Mortal Kombat

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Mortal Kombat

Mortal Kombat

Date added: 2014-09-30


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Game Information:

Mortal Kombat is a fighting game from Midway. It was released in arcades in 1992. It focuses on the 10th Mortal Kombat tournament and the ultimate defeat of the evil Shang Tsung at the hands of the Shaolin monk Liu Kang.

From a marketing standpoint, the 1993 release of Mortal Kombat for game consoles by Acclaim was probably the biggest video game release up to that point. The "Mortal Monday" television campaign included a barrage of commercials, which was unusual for video games at the time, and all four home versions of the game (Sega Mega Drive/Genesis, Super Nintendo Entertainment System, Game Boy and Sega Game Gear) were released on the same date. Other ports were released over time.

Versions of the original Mortal Kombat appeared in different formats, mostly on Sega Mega Drive/Genesis, Nintendo SNES and PC-DOS. When the first game in the series was released for SNES in North America, Nintendo of America had a strict "family-friendly" policy regarding the content of games released on its consoles, which required the removal of graphic violence, religious imagery and themes, mentions of death, sexual themes and other sensitive topics. Thus, in the first Mortal Kombat for SNES, blood was dyed gray to pass it off as sweat, and Fatality moves were modified to make them less gruesome. The SNES version was graphically superior to the Mega Drive/Genesis version, but all violence was censored.

The game was Midway's answer to Capcom's successful fighting game Street Fighter II, which spawned a series of sequels and related games. However, it used a different fighting system from the Street Fighter formula, which was used in all sequels up to Mortal Kombat: Deadly Alliance. The controls consisted of five buttons arranged in the shape of an "X": a high punch, a high kick, a low punch, a low kick and a block button, as well as an eight-way joystick. Unlike Street Fighter, characters did not block by backing up or crouching, but had to press the block button to block low. Even then, characters took chip damage from any hit while blocking (Sub-Zero's ice projectile being the only exception). If the two fighters were close to each other, pressing either attack button resulted in a different hit: a low punch became an unblockable throw, a high punch became a strong elbow or backhand, and any kick became a knee. Ducking and punching any of the fists produced an uppercut, which was the strongest punch in the game. Jumping kicks and crouching kicks were executed similarly to Street Fighter.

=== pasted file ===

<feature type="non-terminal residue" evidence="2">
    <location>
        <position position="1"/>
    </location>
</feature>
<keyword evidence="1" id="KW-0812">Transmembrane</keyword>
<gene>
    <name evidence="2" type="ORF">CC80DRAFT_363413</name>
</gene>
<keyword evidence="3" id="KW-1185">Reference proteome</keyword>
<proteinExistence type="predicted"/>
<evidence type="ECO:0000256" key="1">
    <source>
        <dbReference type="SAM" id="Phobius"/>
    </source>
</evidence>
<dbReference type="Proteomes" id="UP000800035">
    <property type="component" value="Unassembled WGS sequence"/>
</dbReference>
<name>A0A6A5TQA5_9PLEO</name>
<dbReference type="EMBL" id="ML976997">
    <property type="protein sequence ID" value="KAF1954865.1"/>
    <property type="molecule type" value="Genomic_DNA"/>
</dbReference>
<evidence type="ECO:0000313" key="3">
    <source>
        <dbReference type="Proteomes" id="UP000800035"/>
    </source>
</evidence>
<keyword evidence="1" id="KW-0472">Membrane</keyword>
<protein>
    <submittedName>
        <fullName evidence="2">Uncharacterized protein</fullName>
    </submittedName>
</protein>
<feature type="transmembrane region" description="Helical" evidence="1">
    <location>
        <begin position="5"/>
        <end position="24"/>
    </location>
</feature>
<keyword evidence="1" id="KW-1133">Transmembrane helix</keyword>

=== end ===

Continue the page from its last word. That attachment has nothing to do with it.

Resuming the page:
The game retained a similar scoring system (based on successful hits, the Test Your Might mini-game, and other bonuses) to those games; this system would be abandoned in later installments of the Mortal Kombat series in favor of victory counting, but would be brought back in the games of the current timeline.

Another of the game's innovations was Fatality, a special finishing move executed against a defeated opponent to gruesomely kill him. For example, Sub-Zero would grab a defeated opponent by the head and rip off his head and spine as the body fell to the ground in a pool of blood. Fatalities could only be performed after the opponent had been defeated in kombat, and essentially served as a memorable and gruesome sort of victory dance.

Mortal Kombat also introduced the concept of juggling, an idea so popular that it has spread to later installments of the series and even to other fighting games and genres. Juggling takes advantage of the fact that when a character is thrown into the air, the player cannot control his character until he lands and gets up again. The idea of juggling is to launch the enemy into the air and then perform other combat moves to keep them in the air. In theory, you could juggle your opponent to death without taking damage, although this was difficult to achieve in practice.

Finally, Mortal Kombat also changed the way special moves were performed. Street Fighter (and many other fighting games) performed most special moves in fractions of circles (usually full, half, or quarter) on the joystick followed by a button press (such as a quarter circle forward, plus punch). Mortal Kombat was the first to introduce moves that did not require a button press (such as tap back, tap back, then forward), and only a few of the special moves required a circular motion of the joystick.

How to play:

↑ = up
→ = right
↓ = down
← = left

Z = A Button
X = B Button
A = X Button
S = Y Button

Q = L Button
E = R Button

Shift = Select
Enter = Start

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